After three continuances and after nearly three days of jury selection, Rob’s trial began at nine o’clock in the morning on August 10 (six and a half months after the killing occurred) in department sixteen, superior court. The docket read, “The People versus Paul Robert Pitts — in violation of P.C. 187, etc.” Several minutes before nine, Joyce appeared in the hallway outside the courtroom, flanked by Rob’s attorney, Robert May; by one of Rob’s La Jolla Shores Beach admirers; and by Joyce’s friend Nadine, in whose El Cajon home she and Greg were living. Joyce’s brother Marvin was the only other family member present. “Greg and my parents weren’t up to it,” she explained quietly. It would be too painful for Greg to be around while his idol’s character was being impugned. “This isn't the way he knew his brother,” she said. As her son, in handcuffs, was led into the courtroom by armed marshals, she said evenly, “He’s never walked through that door without seeing me standing here. I was here during the preliminary hearings, the arraignment, the jury selection, everything.”
Judge Raul Rosado immediately set a friendly, folksy, almost lighthearted tone for the proceedings, in which murder by torture was to be explicitly described and attested to by twenty-two prosecution witnesses (paramedics, firefighters, doctors, detectives, evidence technicians, public health specialists), and where more than sixty exhibits were to be produced. Never having attended a murder trial before, and considering the gravity of the charges, I had expected a harsh, formal courtroom environment.
But this particular chamber of judgment was polite compared even to the innocuous small-claims court, where adversaries argue viscerally and viciously over the replacement of a twenty-dollar sweater from a dry cleaning establishment, where the tone is much more intense than anything in Raul Rosado’s domain.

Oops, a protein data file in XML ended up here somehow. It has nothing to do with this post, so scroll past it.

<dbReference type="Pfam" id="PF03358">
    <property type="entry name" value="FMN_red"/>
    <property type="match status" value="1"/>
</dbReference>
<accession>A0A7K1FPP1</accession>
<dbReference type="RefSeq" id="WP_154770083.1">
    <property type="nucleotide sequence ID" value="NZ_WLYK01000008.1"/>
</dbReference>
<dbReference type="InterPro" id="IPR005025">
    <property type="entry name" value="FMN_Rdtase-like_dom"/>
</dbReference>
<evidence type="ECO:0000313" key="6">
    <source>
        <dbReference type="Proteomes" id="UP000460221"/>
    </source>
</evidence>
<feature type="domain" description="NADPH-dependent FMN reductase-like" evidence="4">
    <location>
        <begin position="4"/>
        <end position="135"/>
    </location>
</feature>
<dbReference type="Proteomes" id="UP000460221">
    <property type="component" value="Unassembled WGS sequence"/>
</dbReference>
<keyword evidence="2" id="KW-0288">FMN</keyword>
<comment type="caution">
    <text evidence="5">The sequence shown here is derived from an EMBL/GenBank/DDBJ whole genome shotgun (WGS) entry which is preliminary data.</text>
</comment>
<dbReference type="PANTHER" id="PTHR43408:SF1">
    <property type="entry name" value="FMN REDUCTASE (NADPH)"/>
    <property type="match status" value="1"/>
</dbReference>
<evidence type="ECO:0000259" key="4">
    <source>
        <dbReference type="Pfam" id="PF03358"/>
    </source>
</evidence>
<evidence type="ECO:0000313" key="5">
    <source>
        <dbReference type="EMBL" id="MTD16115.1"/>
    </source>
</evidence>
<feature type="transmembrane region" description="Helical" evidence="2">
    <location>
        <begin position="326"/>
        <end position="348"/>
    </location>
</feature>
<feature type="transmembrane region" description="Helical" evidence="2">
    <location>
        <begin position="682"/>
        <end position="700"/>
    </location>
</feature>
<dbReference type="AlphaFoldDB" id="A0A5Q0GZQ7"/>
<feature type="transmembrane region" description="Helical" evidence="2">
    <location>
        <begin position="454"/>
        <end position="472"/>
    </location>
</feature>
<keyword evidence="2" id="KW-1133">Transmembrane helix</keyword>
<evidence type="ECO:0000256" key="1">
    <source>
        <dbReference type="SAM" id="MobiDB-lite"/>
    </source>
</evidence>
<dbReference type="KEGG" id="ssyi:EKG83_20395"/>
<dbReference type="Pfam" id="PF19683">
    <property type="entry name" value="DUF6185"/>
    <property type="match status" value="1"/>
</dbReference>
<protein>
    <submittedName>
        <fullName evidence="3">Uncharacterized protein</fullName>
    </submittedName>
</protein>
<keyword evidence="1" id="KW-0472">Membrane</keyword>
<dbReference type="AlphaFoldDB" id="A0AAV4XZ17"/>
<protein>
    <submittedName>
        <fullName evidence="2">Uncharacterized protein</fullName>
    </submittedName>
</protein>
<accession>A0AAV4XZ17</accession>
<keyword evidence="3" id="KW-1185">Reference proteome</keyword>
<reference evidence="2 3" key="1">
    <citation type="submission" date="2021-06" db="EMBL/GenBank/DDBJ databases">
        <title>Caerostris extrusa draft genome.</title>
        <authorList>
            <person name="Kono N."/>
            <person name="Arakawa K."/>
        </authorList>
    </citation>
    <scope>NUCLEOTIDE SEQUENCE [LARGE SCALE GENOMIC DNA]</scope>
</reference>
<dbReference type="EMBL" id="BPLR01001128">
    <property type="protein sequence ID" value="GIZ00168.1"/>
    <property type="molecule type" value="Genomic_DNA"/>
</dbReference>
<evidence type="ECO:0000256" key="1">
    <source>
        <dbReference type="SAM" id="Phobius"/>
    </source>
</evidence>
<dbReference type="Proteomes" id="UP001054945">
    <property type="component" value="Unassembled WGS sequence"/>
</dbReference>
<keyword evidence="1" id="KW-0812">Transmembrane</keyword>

Despite the defense attorney’s objections, Rosado welcomed the media, made special accommodations for television cameras, and offered up didactic discourse on the value and propriety of an open courtroom, of which he was clearly an advocate. He explained that a trial is a mixture of facts and law, and he cautioned the jury to observe carefully the demeanor of each witness. “Some will be lying,” he warned, “others will be telling the truth.
“It’s hot out there today so be sure to walk in the shade and drink plenty of fluids,” he benignly instructed, after which he implored the jury not to be out sick. “Have a nice lunch,” he said as the first lunch recess was called. Even Joyce chuckled.
The deputy district attorney, Lisa Guy-Schall, a cool-looking, statuesque blonde with an All-American Cheryl Tiegs face, wore red. Her forty-minute opening statement, delivered in a crisp, well-organized manner, exuded confidence. She said the state would present evidence through a series of documents, photographs, and witnesses to prove that the defendant committed unlawful deeds that caused the death of Jared David Cartwright.